The family Jack-O-Lanterns for 2013: Wildcat, Star Trek/Wars, Cat Eyes, and Autumn Leaves. Our trick-or-treaters speculate on who did which pumpkin, and they are usually correct.
This year my daughter is in 9th grade, and at her school it is, according to custom, the 9th grade girls who, garbed in long gowns and flower crowns, will tame the fierce dragon at the school’s Michaelmas festival this week. In honor of this event, I made for the first time a bread maiden to accompany our dragon bread. Perhaps it will become a new household tradition.
If you would like to make your own, here is the recipe I use (on last September’s post). I used 1-1/2 times the recipe for the two figures, which are about 14″ high. Happy Michaelmas, everyone!
Our household isn’t Jewish, but who can resist the triple attraction of challah, honey-dipped apples, and the seasonal call to work hard at becoming a better person? This year I attempted to follow Smitten Kitchen’s nice clear instructions for braiding the lovely six-strand loaf; however, mine still turned out disappointingly non-round…But my family ate it anyway. L’Shanah Tovah!
My husband and I were up until the wee hours baking for the Holiday Bazaar at the Washington Waldorf School today. Come have a taste of these and many other goodies; stay for the best bazaar lunch in town; listen to live music; shop for beautiful ceramics, textiles, and jewelry; take your children to the puppet show, or the Magical Maze, or to make unusual handcrafts. Admission is free, but come early, because many items sell out. If last year is any indication, my husband’s Deep Dark Chocolate Leaf Cake certainly will.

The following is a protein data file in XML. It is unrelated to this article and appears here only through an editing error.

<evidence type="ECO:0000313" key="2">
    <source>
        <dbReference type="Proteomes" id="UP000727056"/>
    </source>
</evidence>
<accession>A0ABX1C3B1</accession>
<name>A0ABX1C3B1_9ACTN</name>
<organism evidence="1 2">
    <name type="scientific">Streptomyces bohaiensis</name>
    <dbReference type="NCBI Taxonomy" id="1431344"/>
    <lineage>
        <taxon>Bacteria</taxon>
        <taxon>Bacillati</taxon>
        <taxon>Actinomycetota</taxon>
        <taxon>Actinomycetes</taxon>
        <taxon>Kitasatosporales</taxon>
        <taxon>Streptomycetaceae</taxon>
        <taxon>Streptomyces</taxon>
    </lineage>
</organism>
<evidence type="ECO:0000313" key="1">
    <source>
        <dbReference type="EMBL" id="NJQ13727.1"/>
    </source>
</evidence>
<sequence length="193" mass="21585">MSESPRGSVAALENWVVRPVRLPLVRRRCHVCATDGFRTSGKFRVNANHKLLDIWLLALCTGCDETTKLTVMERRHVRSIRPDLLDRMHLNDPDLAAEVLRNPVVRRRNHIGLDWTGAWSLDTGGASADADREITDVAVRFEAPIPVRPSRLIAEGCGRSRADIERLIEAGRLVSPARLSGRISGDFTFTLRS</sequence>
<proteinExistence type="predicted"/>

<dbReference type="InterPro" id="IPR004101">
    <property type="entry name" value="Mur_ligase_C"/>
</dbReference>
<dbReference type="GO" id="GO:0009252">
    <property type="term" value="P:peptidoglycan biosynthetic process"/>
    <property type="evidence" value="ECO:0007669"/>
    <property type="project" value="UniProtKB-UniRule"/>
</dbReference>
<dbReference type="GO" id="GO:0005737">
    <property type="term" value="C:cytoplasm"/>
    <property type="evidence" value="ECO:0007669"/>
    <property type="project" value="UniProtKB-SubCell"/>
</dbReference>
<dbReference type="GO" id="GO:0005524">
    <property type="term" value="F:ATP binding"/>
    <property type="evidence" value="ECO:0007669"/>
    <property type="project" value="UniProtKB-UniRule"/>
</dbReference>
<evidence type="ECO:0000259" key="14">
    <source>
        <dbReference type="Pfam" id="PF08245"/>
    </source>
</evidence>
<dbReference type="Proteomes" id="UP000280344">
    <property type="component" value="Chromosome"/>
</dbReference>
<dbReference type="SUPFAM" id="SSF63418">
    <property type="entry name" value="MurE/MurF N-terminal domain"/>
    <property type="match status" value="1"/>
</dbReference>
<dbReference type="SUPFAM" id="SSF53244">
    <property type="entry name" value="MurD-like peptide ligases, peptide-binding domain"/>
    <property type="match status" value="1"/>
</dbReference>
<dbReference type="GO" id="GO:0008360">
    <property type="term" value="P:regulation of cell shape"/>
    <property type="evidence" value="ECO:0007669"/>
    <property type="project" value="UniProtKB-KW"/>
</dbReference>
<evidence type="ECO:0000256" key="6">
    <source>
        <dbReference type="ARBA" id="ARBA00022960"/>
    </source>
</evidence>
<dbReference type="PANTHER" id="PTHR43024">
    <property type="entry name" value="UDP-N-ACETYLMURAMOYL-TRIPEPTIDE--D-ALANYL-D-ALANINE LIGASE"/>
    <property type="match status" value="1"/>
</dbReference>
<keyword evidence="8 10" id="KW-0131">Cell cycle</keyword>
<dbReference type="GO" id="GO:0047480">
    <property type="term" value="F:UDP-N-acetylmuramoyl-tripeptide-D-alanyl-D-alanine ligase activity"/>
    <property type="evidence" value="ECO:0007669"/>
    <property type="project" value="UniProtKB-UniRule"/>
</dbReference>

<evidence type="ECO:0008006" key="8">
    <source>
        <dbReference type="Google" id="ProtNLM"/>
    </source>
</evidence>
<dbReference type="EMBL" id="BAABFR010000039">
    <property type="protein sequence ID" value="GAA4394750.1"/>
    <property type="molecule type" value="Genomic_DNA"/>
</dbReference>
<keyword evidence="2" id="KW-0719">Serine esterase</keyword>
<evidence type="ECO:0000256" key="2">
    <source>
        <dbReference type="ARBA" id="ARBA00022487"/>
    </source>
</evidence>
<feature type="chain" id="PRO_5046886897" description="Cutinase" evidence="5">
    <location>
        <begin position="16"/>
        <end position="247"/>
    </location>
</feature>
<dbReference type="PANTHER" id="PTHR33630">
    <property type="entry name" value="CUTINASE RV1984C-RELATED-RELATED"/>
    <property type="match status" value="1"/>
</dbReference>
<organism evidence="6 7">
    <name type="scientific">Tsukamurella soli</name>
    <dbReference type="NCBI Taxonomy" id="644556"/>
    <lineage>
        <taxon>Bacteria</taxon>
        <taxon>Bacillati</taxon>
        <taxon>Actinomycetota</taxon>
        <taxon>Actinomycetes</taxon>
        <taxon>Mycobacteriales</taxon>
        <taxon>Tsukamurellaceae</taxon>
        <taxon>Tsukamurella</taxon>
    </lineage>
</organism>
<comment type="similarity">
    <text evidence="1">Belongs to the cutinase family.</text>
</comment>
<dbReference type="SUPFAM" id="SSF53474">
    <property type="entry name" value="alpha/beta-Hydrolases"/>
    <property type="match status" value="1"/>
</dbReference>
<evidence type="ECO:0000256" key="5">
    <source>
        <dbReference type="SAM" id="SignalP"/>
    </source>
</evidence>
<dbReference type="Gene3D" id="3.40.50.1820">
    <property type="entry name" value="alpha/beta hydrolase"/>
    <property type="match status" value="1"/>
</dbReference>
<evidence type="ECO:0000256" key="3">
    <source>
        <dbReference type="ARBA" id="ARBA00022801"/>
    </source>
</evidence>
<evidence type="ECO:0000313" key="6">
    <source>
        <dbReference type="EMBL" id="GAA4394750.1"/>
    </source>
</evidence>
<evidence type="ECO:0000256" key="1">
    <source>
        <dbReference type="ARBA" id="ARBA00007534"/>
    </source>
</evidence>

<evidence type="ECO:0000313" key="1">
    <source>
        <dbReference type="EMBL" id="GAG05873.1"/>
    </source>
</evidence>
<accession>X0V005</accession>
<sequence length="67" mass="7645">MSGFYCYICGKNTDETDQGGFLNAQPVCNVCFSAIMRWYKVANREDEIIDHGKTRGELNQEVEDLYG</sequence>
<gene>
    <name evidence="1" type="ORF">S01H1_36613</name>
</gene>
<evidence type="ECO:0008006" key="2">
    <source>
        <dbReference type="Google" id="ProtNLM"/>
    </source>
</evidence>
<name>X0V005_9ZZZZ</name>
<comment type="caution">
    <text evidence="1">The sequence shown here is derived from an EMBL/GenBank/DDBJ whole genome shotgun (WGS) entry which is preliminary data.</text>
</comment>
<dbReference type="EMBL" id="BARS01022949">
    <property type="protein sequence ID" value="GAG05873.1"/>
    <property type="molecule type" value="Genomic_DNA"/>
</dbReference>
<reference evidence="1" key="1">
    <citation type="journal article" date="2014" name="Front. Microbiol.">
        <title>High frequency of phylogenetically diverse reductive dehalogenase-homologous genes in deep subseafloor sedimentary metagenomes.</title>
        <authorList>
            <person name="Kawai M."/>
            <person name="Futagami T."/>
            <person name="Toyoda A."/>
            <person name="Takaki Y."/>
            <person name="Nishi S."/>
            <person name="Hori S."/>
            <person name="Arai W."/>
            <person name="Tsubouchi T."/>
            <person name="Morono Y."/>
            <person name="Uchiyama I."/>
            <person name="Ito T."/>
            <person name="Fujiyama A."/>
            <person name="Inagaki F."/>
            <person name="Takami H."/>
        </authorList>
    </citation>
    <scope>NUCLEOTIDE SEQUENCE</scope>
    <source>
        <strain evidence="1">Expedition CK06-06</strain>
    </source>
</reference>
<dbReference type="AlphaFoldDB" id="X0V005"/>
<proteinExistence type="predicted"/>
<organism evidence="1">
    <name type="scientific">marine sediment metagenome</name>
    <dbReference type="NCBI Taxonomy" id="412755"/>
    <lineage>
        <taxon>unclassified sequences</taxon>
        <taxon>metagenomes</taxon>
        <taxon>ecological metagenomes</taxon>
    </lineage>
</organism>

Today is the feast of Michaelmas, on which we acknowledge and resolve to transform our Inner Dragons, an ongoing and elusive undertaking that is refreshed by this annual reminder. And it helps to dress ourselves and our table in red, and for breakfast to dine upon freshly baked dragon bread with honey and cider and apples from the Saturday farmers market.
Here is the recipe I use for Dragon Bread. It’s a modification of “Arkansas Hot Rolls,” one I clipped from The Washington Post at the time of Bill Clinton’s first inauguration, a recipe to which we now refer as “Bill’s Buns.” (Now, there’s a fellow who has wrestled impressively with his inner dragons.) Next year I resolve to photograph and post the steps for shaping the dough. The one pictured below is about 18” wide, making enough to share with neighbors.
3/4 cup butter
1 cup scalded milk
2 eggs, beaten
3/4 cup brown sugar
1-1/2 tsp. salt
1 cup cold water
2 T dry yeast
1/4 cup lukewarm water
3-1/2 cups unbleached white flour
3 cups whole-wheat flour
More flour as needed
Combine butter and scalded milk and stir until butter is melted. Combine beaten eggs, brown sugar and salt and beat in the cold water.
Soften yeast in the lukewarm water. Combine the three mixtures and then add HALF the flour. Stir well and let this sponge rise about 45 minutes. Then stir down and add the rest of the flour and knead well about ten minutes, adding small handfuls of flour if necessary if the dough is very sticky. (This varies depending upon kind of flour and humidity.) Place in a LARGE bowl, cover with a towel, and allow to rise for about 2 hours.
Then shape it into a dragon (see directions for this in September 2013)—or into anything you like!—and place it on a buttered baking sheet sprinkled with cornmeal, with plenty of room around it for a final rising. Bake in a preheated 350º oven for about 50 minutes total. BUT you must do this in stages, covering the crisping brown edges with aluminum foil starting at about 20 minutes, to prevent them from burning. Serve with butter and honey.
My husband, a fellow artist, has recently launched a blog to show a selection of his art—photographs, drawings, paintings, and sculpture—and he is now permitting me to share the news. I encourage you to check out his beautiful and varied work. This is an image from today’s post.